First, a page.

The party season is in full swing and while some of us (ahem, cough cough) feel like we are quickly approaching a state of burn out (how is that possible, already?) it’s all good. Granted, the end of the tunnel is months away, but the magic carpet ride to get there is filled with lollipops, rainbows, pink ponies, and butterflies. Oh, who am I kidding? This profession is hard work, people.
Alas, we of the media and social set have made our beds and we will lie in them (next August when the season stops).
Last week was the Greater Washington Sports Alliance’s 9th annual Sneaker Ball at the National Building Museum, which basically kicked off (pun intended) the fundraising gala week on Tuesday night by honoring Redskin legend Joe Theismann. On the stage as well as mingling with we regular people, were all types of local pro athletes including players from the Redskins, Kastles and DC United.Â Corporate executives bid on various trips, experiences, products, signed memorabilia and tried to rub elbows with Under Armour founder Kevin Plank and other athletic legends like Darrell Green.Â I told GWSA founder and chair Fernando Murias (who is also a friend and adviser) that I recalled the very first Sneaker Ball which was held at the Verizon Center and I was asked to escort Darrell Green himself down the stairs as he was inducted into their hall of fame.Â How times have changed and how I greatly admire the work that GWSA has done and the name it’s built for itself.
Obviously I was out of practice because it took me a whole day and night to recover post-Sneaker Ball.Â And besides, I had to be 100% to head out well-heeled Thursday evening to the Washingtonian Style Setter party at SAX where the publication’s vetted winners posed for pictures and everyone drank a lot.Â After swinging by that, it was time for me to Uber over to the Smithsonian National Portrait building for the pretty much just about ending USA Today 30th Anniversary party and unveiling of its new look.Â As I ran in (basically tripping) guests were walking out gathering their gift bags. “Is it still going on!?” Yes, I was assured that everyone was having dessert now.Â So I made my way to the bar for a vodka martini (for some reason there was no vodka at the last event) and to see if I knew anyone. Thankfully, the first person I ran into was my dear old friend Geoff Livingston, whom I’ve known since the old NoVa tech days, the era of swinging from the rafters at eCities in Tysons Corner.Â Ahh, the good old days. We had a great time catching up, talking of his publications (he’s written a few books) and what was new in his life.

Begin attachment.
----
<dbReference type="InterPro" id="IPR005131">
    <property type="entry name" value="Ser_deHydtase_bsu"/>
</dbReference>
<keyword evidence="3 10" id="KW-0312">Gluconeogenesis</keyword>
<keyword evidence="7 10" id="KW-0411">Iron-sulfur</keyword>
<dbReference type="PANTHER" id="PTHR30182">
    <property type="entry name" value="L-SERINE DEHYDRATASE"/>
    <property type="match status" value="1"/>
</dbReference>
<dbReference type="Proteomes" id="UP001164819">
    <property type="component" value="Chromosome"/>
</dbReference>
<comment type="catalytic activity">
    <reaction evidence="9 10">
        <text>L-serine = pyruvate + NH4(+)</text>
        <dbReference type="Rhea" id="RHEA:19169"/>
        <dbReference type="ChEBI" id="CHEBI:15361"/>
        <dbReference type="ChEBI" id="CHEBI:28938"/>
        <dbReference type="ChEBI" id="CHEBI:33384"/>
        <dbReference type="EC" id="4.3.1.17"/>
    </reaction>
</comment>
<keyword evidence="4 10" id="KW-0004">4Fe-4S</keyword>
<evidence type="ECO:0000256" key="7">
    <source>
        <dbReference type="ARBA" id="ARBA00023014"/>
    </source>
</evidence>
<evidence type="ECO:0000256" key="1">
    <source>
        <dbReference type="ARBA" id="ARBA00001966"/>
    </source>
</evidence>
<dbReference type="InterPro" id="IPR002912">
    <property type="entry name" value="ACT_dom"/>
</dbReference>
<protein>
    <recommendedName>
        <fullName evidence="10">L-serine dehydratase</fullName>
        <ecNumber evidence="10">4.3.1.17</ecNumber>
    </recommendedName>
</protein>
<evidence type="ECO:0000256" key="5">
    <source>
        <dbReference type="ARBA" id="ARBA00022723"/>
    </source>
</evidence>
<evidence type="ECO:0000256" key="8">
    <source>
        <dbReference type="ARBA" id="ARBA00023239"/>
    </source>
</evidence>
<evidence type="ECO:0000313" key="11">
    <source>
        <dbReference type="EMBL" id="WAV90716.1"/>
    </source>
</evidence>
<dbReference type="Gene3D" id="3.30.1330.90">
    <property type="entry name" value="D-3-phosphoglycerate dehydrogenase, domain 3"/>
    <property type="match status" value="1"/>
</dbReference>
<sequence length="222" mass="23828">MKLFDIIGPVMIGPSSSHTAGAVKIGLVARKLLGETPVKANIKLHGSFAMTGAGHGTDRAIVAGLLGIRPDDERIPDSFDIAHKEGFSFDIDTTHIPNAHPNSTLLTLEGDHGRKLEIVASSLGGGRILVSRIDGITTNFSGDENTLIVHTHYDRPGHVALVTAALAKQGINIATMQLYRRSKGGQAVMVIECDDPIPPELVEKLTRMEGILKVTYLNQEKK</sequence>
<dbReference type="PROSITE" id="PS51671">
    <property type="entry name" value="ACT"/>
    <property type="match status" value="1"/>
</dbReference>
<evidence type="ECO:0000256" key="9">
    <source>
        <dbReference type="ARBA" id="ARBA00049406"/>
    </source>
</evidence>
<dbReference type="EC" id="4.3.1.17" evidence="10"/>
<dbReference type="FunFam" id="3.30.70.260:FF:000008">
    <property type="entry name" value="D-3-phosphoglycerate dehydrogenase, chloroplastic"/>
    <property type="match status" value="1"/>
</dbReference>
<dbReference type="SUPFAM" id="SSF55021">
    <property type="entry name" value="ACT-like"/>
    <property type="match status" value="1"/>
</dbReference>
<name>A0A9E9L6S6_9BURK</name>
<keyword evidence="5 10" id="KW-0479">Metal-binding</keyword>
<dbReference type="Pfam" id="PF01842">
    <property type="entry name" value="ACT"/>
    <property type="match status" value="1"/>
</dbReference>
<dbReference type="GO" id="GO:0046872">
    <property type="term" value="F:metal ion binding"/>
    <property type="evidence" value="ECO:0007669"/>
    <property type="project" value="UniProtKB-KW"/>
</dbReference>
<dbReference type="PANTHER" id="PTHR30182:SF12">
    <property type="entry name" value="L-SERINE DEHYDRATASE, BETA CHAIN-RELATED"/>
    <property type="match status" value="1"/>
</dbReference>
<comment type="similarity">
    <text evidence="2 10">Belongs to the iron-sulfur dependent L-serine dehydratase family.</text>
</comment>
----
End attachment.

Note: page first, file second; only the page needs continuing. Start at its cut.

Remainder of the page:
That’s part of what is so great about Washington. You can’t put a price on these types of long term relationships (well, you can if you end up doing business with them).Â It’s been so interesting to be a part of the changing landscape over the past two decades and we’ll have some comments on that in an upcoming post.
Pamela Lynne Sorensen is the founder of Pamela’s Punch, a leading source of information for the “who, what, when, and where” of Washington, DC’s elite social, professional, and philanthropic scene, which she founded in November of 2006. In 2012 she launched Pacific Punch, based in Los Angeles. Pamela comes from an extensive background in sales and business development from a variety of industries, has been involved with charities and fundraising for a number of years and holds several Board and leadership positions. She currently resides in Arlington, Virginia and when she’s not out on the town, she’s reading or writing while sipping fine wine, or traveling the country and the world ISO adventures, beauty, fun, food, style, libations, music, and the good life. Follow her on Twitter at @pamelaspunch.